When faced with the enormous challenges we see today and with huge uncertainty about the future, and with no clear way out it can feel overwhelming.
This is particularly acute for our young people, who have experienced major disruption to their education over the last nine months.
Even if the pandemic had not happened would our children have the essential skills to be ready to confront the challenges that face them as they transition into adulthood?
I would suggest that for many the answer is no.
This will have a greater impact on certain individuals or groups within our society. The findings from the Education Endowment Foundation in June 2020 suggest that school closures will widen the attainment gap between disadvantaged children and their peers, likely reversing progress made to narrow the gap since 2011. The median estimate indicates that the gap would widen by 36%.
The importance of developing a set of essential skills for individuals to thrive in education, employment and entrepreneurship has been long documented, from the CBI’s landmark 1989 report through to the Taylor Review in 2017.
These are the skills which ‘almost everyone needs to do almost any job. They are the skills that make specific knowledge and technical skills fully productive’.
Too often this is an area where terminology is confused and confusing. The work of the Essential
Skills Taskforce over the last year has been to try to cut through this, to refine a consistent, universal approach to these essential skills.
Our starting point is eight essential skills. Known by many different names, we define them as: Listening, Speaking, Problem Solving, Creativity, Staying Positive, Aiming High, Leadership and Teamwork.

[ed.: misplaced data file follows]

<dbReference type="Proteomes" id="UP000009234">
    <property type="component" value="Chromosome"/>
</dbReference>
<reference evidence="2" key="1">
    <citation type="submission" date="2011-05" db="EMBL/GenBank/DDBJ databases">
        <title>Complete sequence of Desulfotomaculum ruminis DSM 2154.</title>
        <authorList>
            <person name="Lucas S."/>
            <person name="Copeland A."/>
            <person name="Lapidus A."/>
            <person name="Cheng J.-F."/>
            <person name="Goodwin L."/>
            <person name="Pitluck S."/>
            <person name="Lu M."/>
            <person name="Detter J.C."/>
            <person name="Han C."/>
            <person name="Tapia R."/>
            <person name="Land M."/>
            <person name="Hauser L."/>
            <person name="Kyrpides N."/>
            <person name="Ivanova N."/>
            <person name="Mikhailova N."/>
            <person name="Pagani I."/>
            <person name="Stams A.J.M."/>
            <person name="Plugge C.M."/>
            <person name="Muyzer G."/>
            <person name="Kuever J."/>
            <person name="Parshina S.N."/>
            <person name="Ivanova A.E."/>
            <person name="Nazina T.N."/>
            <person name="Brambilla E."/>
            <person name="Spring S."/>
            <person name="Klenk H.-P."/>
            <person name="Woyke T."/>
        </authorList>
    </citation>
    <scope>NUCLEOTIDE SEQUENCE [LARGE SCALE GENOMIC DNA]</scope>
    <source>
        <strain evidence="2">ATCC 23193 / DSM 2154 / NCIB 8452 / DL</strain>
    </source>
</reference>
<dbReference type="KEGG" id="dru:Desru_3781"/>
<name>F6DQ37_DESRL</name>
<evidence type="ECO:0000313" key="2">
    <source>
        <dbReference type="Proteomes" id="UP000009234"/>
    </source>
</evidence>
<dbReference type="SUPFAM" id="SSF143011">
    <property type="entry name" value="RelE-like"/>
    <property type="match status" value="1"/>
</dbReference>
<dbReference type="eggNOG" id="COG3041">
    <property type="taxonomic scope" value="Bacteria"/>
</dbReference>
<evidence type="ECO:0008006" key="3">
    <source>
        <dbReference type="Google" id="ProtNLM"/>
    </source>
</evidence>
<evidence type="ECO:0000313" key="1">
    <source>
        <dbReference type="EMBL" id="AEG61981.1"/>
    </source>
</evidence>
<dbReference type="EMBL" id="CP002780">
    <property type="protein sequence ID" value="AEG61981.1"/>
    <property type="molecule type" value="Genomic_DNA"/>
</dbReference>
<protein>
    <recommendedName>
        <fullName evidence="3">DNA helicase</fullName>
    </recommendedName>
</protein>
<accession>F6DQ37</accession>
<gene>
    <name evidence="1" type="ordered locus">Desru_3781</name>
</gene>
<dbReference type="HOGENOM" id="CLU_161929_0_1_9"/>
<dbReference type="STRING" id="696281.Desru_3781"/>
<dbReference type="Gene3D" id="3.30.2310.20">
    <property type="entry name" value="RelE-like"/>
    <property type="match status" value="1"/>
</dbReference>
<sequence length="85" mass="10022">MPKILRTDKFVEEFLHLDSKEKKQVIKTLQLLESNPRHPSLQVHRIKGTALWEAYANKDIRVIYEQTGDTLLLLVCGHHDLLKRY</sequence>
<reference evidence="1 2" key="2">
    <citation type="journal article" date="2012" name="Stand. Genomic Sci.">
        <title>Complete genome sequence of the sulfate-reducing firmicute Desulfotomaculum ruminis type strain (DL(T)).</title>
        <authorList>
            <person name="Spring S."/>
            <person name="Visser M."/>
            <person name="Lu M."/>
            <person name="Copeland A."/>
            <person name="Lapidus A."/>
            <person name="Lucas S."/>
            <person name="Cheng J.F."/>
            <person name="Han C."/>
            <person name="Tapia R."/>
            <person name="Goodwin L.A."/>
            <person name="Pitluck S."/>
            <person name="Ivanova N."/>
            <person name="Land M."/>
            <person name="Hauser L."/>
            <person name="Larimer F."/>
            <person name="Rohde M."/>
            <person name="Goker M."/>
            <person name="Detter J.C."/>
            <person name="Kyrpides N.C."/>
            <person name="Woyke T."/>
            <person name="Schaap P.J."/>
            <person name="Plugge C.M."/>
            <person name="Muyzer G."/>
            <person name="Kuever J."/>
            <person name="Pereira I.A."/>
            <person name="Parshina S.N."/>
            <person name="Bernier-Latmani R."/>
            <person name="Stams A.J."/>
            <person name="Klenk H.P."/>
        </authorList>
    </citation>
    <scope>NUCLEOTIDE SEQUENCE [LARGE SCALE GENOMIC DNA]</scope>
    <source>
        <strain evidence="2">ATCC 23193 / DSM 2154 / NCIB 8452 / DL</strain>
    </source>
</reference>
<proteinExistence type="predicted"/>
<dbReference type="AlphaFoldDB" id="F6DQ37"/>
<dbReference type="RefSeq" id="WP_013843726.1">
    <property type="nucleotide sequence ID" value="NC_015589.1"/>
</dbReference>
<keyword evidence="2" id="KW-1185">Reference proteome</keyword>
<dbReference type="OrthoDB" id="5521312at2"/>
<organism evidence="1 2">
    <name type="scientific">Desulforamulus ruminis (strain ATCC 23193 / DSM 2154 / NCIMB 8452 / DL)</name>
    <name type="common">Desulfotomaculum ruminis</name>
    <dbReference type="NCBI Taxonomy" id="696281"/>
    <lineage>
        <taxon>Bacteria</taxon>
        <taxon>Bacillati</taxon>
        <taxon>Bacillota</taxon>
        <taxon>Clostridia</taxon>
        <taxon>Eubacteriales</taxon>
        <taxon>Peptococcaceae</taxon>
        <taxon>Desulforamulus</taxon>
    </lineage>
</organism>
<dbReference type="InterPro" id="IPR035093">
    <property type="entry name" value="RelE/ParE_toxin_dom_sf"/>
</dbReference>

These eight skills maps across to the four domains that come up time and again as the core, transferable skills for employment. In pairs they cover communication, creative problem-solving, self-management, and collaboration skills. They are laid out in the Skills Builder Universal Framework.
The Framework breaks each down into tangible steps which can be developed in turn. We can use it to clarify what success looks like in each one and to map out the trajectory for growth for each person.
As a father of two young children I am constantly aware of their development, wishing to support them whilst still wanting to let them ‘find their way’. I come from a single parent family, experienced domestic abuse and knew we were poorer than many of my peers growing up. I often talk to friends about how we raise our children to understand ‘the value of a pound note’, be resilient and independent without them having to experience hardship or fear. I must add that I still had an enjoyable childhood and my mum was a superhero raising my sister and I pretty much on her own, both of us now ‘successful’ in our own right and with families of our own. How you measure success is of course another commentary piece of its own.
In a professional context as the CEO of The Harlequins Foundation I am equally as passionate about the programmes we deliver, and the impact they have on the lives of individuals. The development of essential skills is as vital in my primary school-aged children as it is for the elite athletes at Harlequins.